“The Rosia Montana Project, owned through a joint venture with the Romanian Government, contains reserves of 10.1 million ounces of gold and 47.6 million ounces of silver. Currently, measured and indicated resources stand at 14.6 million ounces of gold and 64.9 million ounces of silver in addition to inferred resources of 1.2 million ounces of gold and 3 million ounces of silver. The deposit remains open in several directions. The estimated cost to complete the development of the Project – including interest, financing and corporate costs – is US$1 billion, consisting of capital costs of US$876 million and interest, financing and corporate costs of US$124 million. The Project is estimated to produce 626,000 ounces of gold annually during its first five years of operation at an estimated total cash cost of US$272 per ounce, and an average of 500,000 ounces per year over its 16 year mine life averaging US$335 per ounce.”
And Gabriel’s share price has been on the move up lately, in part because of the interest of a big new investor, Beny Steinmetz, whose BSG Capital Markets subscribed to 30 million new shares in a private placement just a few days ago. Steinmetz is a billionaire from an Israeli diamond family who has expanded into several different mining ventures in recent years.
The Rosia Montana project has been a gold mine for thousands of years, from Roman occupation until just a few years ago, when it was shut down as part of Romania’s entry into the EU. It apparently still has huge reserves available for modern mining techniques — as well as kilometers of ancient underground tunnels, and rivers of red toxic runoff to keep everything exciting.
Restarting mining at Rosia Montana has been a hugely controversial project, which is why Gabriel hasn’t often carried the share price that you’d expect for a gold mine with 10 million ounces of booked reserves. There has been significant environmental opposition, since gold mining is, as we all know, a hideous and nasty enterprise, but the company has seemingly overcome much of that opposition — in part because the site is already a toxic dump from generations of cyanide leaching, and it would be nice to at least get someone actively involved there who was responsible for cleaning it up.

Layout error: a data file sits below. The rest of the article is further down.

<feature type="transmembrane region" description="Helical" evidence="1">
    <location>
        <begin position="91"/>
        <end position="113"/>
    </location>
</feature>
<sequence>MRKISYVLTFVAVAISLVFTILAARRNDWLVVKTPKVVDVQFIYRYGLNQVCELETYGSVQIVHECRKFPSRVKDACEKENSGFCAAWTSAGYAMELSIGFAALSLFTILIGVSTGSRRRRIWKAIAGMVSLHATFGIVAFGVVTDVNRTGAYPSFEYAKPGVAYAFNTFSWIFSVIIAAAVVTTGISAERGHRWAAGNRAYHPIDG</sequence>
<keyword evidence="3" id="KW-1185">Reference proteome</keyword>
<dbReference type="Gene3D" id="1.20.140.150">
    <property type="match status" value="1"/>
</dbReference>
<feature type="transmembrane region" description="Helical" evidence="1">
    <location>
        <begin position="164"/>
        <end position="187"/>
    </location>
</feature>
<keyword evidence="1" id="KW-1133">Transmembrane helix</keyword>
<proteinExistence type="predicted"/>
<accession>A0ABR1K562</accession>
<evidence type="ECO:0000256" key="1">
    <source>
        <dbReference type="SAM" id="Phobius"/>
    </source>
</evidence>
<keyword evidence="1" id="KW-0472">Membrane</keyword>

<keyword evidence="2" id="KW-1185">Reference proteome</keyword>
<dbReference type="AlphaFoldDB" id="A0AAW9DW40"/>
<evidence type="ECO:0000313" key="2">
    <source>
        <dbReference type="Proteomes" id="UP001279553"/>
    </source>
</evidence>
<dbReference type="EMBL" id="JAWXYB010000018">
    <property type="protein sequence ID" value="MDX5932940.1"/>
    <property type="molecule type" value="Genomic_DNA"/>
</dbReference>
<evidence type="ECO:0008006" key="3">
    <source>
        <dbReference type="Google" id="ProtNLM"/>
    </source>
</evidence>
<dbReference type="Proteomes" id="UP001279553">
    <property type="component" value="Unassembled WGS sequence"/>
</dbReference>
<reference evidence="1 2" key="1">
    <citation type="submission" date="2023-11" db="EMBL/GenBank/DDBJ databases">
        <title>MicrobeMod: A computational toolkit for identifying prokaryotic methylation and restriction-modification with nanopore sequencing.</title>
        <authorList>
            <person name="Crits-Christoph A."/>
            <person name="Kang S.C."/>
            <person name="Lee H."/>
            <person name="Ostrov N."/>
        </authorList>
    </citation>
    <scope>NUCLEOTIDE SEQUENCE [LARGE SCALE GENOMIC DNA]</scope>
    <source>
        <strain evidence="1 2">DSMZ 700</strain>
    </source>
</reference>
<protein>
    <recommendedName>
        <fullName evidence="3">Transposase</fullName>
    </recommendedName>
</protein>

I have no particular insight into whether or not Gabriel’s mine will go ahead as they hope — it is a massive project, including the creation of a new town and resettlement of the inhabitants, and it is in an area where employment was historically dependent on the mine, so there is both support and opposition locally, and a lot of outside groups (both for and against) in the Romanian government and in the EU who have taken it on as an environmental, economic, and cultural issue. One of the opposition groups has a pretty clear website if you’d like to try to get a picture of both sides.
According to the updates they’ve given in recent quarterly reports (like this one here), Gabriel appears to believe that they’re at a pivotal point for getting “their” permits back after they were pulled by a former minister — Romania is in massive financial trouble at the moment, and they essentially had a “no confidence” vote on the government recently, so everyone’s just waiting until election results next month to see who’s actually in charge and how the government will actually work. During this time Gabriel has been continuing to invest in resettlement, infrastructure building, and community outreach to try to win the argument with their promises of billions of dollars to the Romanian government and a revitalized economy in the local area.